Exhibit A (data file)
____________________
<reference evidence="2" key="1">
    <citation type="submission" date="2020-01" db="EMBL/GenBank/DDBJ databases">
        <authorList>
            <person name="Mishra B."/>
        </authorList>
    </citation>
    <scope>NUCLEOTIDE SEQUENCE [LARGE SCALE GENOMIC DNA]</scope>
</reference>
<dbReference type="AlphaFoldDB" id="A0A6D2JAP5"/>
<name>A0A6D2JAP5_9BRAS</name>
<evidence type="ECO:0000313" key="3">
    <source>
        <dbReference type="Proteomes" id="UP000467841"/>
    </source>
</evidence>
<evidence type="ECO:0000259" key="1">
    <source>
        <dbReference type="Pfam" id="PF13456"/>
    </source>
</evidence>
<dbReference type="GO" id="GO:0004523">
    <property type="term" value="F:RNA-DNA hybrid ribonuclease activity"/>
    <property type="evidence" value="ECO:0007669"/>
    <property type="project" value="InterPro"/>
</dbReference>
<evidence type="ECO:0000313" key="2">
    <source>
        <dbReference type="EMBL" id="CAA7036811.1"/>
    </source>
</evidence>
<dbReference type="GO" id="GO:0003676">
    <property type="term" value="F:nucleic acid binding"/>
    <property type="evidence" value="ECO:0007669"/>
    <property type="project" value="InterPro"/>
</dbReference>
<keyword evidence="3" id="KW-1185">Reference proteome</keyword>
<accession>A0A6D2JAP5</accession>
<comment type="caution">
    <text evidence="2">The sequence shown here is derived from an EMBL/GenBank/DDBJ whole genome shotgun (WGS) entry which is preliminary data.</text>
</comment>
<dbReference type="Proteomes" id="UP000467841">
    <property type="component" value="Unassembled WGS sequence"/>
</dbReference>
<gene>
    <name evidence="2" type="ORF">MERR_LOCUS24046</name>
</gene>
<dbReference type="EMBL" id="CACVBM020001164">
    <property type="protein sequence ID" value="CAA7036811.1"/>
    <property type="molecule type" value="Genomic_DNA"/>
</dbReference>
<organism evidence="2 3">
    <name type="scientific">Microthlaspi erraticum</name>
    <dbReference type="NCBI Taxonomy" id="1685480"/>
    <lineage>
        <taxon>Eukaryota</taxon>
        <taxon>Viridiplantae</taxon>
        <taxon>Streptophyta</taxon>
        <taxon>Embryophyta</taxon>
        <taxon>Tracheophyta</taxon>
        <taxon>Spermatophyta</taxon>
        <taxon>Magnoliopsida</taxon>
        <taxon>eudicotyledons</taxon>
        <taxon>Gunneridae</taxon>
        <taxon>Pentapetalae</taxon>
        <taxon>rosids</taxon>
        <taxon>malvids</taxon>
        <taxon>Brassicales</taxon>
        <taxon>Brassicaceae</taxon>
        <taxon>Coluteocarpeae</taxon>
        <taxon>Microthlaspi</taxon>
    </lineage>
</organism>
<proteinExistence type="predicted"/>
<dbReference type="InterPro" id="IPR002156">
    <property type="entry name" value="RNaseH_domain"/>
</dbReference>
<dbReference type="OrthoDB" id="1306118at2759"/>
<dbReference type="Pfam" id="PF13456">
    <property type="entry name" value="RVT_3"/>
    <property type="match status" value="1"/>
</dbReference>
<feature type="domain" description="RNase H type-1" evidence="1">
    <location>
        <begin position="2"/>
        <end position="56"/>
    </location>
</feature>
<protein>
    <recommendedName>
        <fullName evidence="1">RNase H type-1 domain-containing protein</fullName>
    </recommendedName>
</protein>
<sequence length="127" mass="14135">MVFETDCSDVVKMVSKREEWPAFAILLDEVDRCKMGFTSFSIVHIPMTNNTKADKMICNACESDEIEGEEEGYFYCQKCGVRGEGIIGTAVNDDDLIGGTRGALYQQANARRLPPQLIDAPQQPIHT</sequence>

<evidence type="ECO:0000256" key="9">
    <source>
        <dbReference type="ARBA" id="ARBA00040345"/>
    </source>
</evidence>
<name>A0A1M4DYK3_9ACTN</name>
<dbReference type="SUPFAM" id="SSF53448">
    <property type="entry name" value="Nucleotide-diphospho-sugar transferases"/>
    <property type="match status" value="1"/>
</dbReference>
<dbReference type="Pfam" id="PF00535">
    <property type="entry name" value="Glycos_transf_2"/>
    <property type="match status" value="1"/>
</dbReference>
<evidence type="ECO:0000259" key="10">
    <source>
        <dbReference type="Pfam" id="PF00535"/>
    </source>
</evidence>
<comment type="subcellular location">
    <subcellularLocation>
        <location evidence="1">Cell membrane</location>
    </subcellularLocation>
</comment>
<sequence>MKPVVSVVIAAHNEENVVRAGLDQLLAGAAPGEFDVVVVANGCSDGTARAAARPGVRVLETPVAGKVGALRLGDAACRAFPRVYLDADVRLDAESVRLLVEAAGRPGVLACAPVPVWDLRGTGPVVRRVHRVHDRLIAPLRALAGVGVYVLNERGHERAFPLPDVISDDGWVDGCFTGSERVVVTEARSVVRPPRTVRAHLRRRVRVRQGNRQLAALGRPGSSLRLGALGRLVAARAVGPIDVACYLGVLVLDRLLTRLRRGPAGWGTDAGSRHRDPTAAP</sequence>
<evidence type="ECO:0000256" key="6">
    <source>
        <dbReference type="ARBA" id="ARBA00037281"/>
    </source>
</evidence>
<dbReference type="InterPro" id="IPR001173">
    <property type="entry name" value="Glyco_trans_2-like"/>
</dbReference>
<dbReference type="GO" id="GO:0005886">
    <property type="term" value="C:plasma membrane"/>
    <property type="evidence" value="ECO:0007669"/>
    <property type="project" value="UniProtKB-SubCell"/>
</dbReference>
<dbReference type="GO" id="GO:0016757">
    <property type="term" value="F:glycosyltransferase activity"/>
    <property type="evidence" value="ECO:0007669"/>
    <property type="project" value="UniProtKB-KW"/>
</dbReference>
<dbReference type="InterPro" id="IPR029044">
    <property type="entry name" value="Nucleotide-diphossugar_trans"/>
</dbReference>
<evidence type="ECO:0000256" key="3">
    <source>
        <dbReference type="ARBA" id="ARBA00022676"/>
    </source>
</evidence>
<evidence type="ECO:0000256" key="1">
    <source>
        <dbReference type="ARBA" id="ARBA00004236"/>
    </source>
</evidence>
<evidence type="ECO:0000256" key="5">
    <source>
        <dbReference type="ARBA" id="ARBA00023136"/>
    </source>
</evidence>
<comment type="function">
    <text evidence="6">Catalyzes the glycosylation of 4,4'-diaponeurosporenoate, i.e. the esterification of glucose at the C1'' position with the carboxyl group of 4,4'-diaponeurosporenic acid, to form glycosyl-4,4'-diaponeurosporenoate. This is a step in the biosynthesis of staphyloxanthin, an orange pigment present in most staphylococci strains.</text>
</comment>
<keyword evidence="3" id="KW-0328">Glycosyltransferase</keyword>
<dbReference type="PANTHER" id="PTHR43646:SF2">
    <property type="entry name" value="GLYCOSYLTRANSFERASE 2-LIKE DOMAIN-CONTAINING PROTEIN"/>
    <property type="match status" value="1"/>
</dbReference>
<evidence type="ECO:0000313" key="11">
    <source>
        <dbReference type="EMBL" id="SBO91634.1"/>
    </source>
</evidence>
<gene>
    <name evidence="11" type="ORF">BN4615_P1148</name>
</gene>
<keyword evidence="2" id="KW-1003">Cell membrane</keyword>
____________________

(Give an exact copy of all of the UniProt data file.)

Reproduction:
<reference evidence="2" key="1">
    <citation type="submission" date="2020-01" db="EMBL/GenBank/DDBJ databases">
        <authorList>
            <person name="Mishra B."/>
        </authorList>
    </citation>
    <scope>NUCLEOTIDE SEQUENCE [LARGE SCALE GENOMIC DNA]</scope>
</reference>
<dbReference type="AlphaFoldDB" id="A0A6D2JAP5"/>
<name>A0A6D2JAP5_9BRAS</name>
<evidence type="ECO:0000313" key="3">
    <source>
        <dbReference type="Proteomes" id="UP000467841"/>
    </source>
</evidence>
<evidence type="ECO:0000259" key="1">
    <source>
        <dbReference type="Pfam" id="PF13456"/>
    </source>
</evidence>
<dbReference type="GO" id="GO:0004523">
    <property type="term" value="F:RNA-DNA hybrid ribonuclease activity"/>
    <property type="evidence" value="ECO:0007669"/>
    <property type="project" value="InterPro"/>
</dbReference>
<evidence type="ECO:0000313" key="2">
    <source>
        <dbReference type="EMBL" id="CAA7036811.1"/>
    </source>
</evidence>
<dbReference type="GO" id="GO:0003676">
    <property type="term" value="F:nucleic acid binding"/>
    <property type="evidence" value="ECO:0007669"/>
    <property type="project" value="InterPro"/>
</dbReference>
<keyword evidence="3" id="KW-1185">Reference proteome</keyword>
<accession>A0A6D2JAP5</accession>
<comment type="caution">
    <text evidence="2">The sequence shown here is derived from an EMBL/GenBank/DDBJ whole genome shotgun (WGS) entry which is preliminary data.</text>
</comment>
<dbReference type="Proteomes" id="UP000467841">
    <property type="component" value="Unassembled WGS sequence"/>
</dbReference>
<gene>
    <name evidence="2" type="ORF">MERR_LOCUS24046</name>
</gene>
<dbReference type="EMBL" id="CACVBM020001164">
    <property type="protein sequence ID" value="CAA7036811.1"/>
    <property type="molecule type" value="Genomic_DNA"/>
</dbReference>
<organism evidence="2 3">
    <name type="scientific">Microthlaspi erraticum</name>
    <dbReference type="NCBI Taxonomy" id="1685480"/>
    <lineage>
        <taxon>Eukaryota</taxon>
        <taxon>Viridiplantae</taxon>
        <taxon>Streptophyta</taxon>
        <taxon>Embryophyta</taxon>
        <taxon>Tracheophyta</taxon>
        <taxon>Spermatophyta</taxon>
        <taxon>Magnoliopsida</taxon>
        <taxon>eudicotyledons</taxon>
        <taxon>Gunneridae</taxon>
        <taxon>Pentapetalae</taxon>
        <taxon>rosids</taxon>
        <taxon>malvids</taxon>
        <taxon>Brassicales</taxon>
        <taxon>Brassicaceae</taxon>
        <taxon>Coluteocarpeae</taxon>
        <taxon>Microthlaspi</taxon>
    </lineage>
</organism>
<proteinExistence type="predicted"/>
<dbReference type="InterPro" id="IPR002156">
    <property type="entry name" value="RNaseH_domain"/>
</dbReference>
<dbReference type="OrthoDB" id="1306118at2759"/>
<dbReference type="Pfam" id="PF13456">
    <property type="entry name" value="RVT_3"/>
    <property type="match status" value="1"/>
</dbReference>
<feature type="domain" description="RNase H type-1" evidence="1">
    <location>
        <begin position="2"/>
        <end position="56"/>
    </location>
</feature>
<protein>
    <recommendedName>
        <fullName evidence="1">RNase H type-1 domain-containing protein</fullName>
    </recommendedName>
</protein>
<sequence length="127" mass="14135">MVFETDCSDVVKMVSKREEWPAFAILLDEVDRCKMGFTSFSIVHIPMTNNTKADKMICNACESDEIEGEEEGYFYCQKCGVRGEGIIGTAVNDDDLIGGTRGALYQQANARRLPPQLIDAPQQPIHT</sequence>

<evidence type="ECO:0000256" key="9">
    <source>
        <dbReference type="ARBA" id="ARBA00040345"/>
    </source>
</evidence>
<name>A0A1M4DYK3_9ACTN</name>
<dbReference type="SUPFAM" id="SSF53448">
    <property type="entry name" value="Nucleotide-diphospho-sugar transferases"/>
    <property type="match status" value="1"/>
</dbReference>
<dbReference type="Pfam" id="PF00535">
    <property type="entry name" value="Glycos_transf_2"/>
    <property type="match status" value="1"/>
</dbReference>
<evidence type="ECO:0000259" key="10">
    <source>
        <dbReference type="Pfam" id="PF00535"/>
    </source>
</evidence>
<comment type="subcellular location">
    <subcellularLocation>
        <location evidence="1">Cell membrane</location>
    </subcellularLocation>
</comment>
<sequence>MKPVVSVVIAAHNEENVVRAGLDQLLAGAAPGEFDVVVVANGCSDGTARAAARPGVRVLETPVAGKVGALRLGDAACRAFPRVYLDADVRLDAESVRLLVEAAGRPGVLACAPVPVWDLRGTGPVVRRVHRVHDRLIAPLRALAGVGVYVLNERGHERAFPLPDVISDDGWVDGCFTGSERVVVTEARSVVRPPRTVRAHLRRRVRVRQGNRQLAALGRPGSSLRLGALGRLVAARAVGPIDVACYLGVLVLDRLLTRLRRGPAGWGTDAGSRHRDPTAAP</sequence>
<evidence type="ECO:0000256" key="6">
    <source>
        <dbReference type="ARBA" id="ARBA00037281"/>
    </source>
</evidence>
<dbReference type="InterPro" id="IPR001173">
    <property type="entry name" value="Glyco_trans_2-like"/>
</dbReference>
<dbReference type="GO" id="GO:0005886">
    <property type="term" value="C:plasma membrane"/>
    <property type="evidence" value="ECO:0007669"/>
    <property type="project" value="UniProtKB-SubCell"/>
</dbReference>
<dbReference type="GO" id="GO:0016757">
    <property type="term" value="F:glycosyltransferase activity"/>
    <property type="evidence" value="ECO:0007669"/>
    <property type="project" value="UniProtKB-KW"/>
</dbReference>
<dbReference type="InterPro" id="IPR029044">
    <property type="entry name" value="Nucleotide-diphossugar_trans"/>
</dbReference>
<evidence type="ECO:0000256" key="3">
    <source>
        <dbReference type="ARBA" id="ARBA00022676"/>
    </source>
</evidence>
<evidence type="ECO:0000256" key="1">
    <source>
        <dbReference type="ARBA" id="ARBA00004236"/>
    </source>
</evidence>
<evidence type="ECO:0000256" key="5">
    <source>
        <dbReference type="ARBA" id="ARBA00023136"/>
    </source>
</evidence>
<comment type="function">
    <text evidence="6">Catalyzes the glycosylation of 4,4'-diaponeurosporenoate, i.e. the esterification of glucose at the C1'' position with the carboxyl group of 4,4'-diaponeurosporenic acid, to form glycosyl-4,4'-diaponeurosporenoate. This is a step in the biosynthesis of staphyloxanthin, an orange pigment present in most staphylococci strains.</text>
</comment>
<keyword evidence="3" id="KW-0328">Glycosyltransferase</keyword>
<dbReference type="PANTHER" id="PTHR43646:SF2">
    <property type="entry name" value="GLYCOSYLTRANSFERASE 2-LIKE DOMAIN-CONTAINING PROTEIN"/>
    <property type="match status" value="1"/>
</dbReference>
<evidence type="ECO:0000313" key="11">
    <source>
        <dbReference type="EMBL" id="SBO91634.1"/>
    </source>
</evidence>
<gene>
    <name evidence="11" type="ORF">BN4615_P1148</name>
</gene>
<keyword evidence="2" id="KW-1003">Cell membrane</keyword>